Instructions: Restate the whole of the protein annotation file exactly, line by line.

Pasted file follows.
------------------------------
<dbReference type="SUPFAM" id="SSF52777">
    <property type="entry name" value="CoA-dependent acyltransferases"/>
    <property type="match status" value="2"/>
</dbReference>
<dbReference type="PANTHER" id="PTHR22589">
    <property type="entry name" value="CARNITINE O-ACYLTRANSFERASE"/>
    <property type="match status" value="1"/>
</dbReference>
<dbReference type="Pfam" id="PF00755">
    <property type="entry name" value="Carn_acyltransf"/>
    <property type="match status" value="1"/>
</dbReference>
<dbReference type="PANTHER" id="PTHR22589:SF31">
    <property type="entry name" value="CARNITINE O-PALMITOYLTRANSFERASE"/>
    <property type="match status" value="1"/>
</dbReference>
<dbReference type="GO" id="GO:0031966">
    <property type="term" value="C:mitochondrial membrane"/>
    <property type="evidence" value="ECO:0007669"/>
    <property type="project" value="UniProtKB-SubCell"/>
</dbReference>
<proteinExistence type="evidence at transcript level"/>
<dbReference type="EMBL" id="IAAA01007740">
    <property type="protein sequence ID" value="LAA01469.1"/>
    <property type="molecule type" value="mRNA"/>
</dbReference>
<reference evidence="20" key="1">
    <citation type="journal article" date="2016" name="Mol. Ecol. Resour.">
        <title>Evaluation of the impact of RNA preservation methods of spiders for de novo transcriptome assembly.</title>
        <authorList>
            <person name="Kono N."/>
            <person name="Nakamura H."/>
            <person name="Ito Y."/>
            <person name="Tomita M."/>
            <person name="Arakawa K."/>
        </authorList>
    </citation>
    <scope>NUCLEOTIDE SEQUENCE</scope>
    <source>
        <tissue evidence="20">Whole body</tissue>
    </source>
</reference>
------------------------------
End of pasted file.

<dbReference type="SUPFAM" id="SSF52777">
    <property type="entry name" value="CoA-dependent acyltransferases"/>
    <property type="match status" value="2"/>
</dbReference>
<dbReference type="PANTHER" id="PTHR22589">
    <property type="entry name" value="CARNITINE O-ACYLTRANSFERASE"/>
    <property type="match status" value="1"/>
</dbReference>
<dbReference type="Pfam" id="PF00755">
    <property type="entry name" value="Carn_acyltransf"/>
    <property type="match status" value="1"/>
</dbReference>
<dbReference type="PANTHER" id="PTHR22589:SF31">
    <property type="entry name" value="CARNITINE O-PALMITOYLTRANSFERASE"/>
    <property type="match status" value="1"/>
</dbReference>
<dbReference type="GO" id="GO:0031966">
    <property type="term" value="C:mitochondrial membrane"/>
    <property type="evidence" value="ECO:0007669"/>
    <property type="project" value="UniProtKB-SubCell"/>
</dbReference>
<proteinExistence type="evidence at transcript level"/>
<dbReference type="EMBL" id="IAAA01007740">
    <property type="protein sequence ID" value="LAA01469.1"/>
    <property type="molecule type" value="mRNA"/>
</dbReference>
<reference evidence="20" key="1">
    <citation type="journal article" date="2016" name="Mol. Ecol. Resour.">
        <title>Evaluation of the impact of RNA preservation methods of spiders for de novo transcriptome assembly.</title>
        <authorList>
            <person name="Kono N."/>
            <person name="Nakamura H."/>
            <person name="Ito Y."/>
            <person name="Tomita M."/>
            <person name="Arakawa K."/>
        </authorList>
    </citation>
    <scope>NUCLEOTIDE SEQUENCE</scope>
    <source>
        <tissue evidence="20">Whole body</tissue>
    </source>
</reference>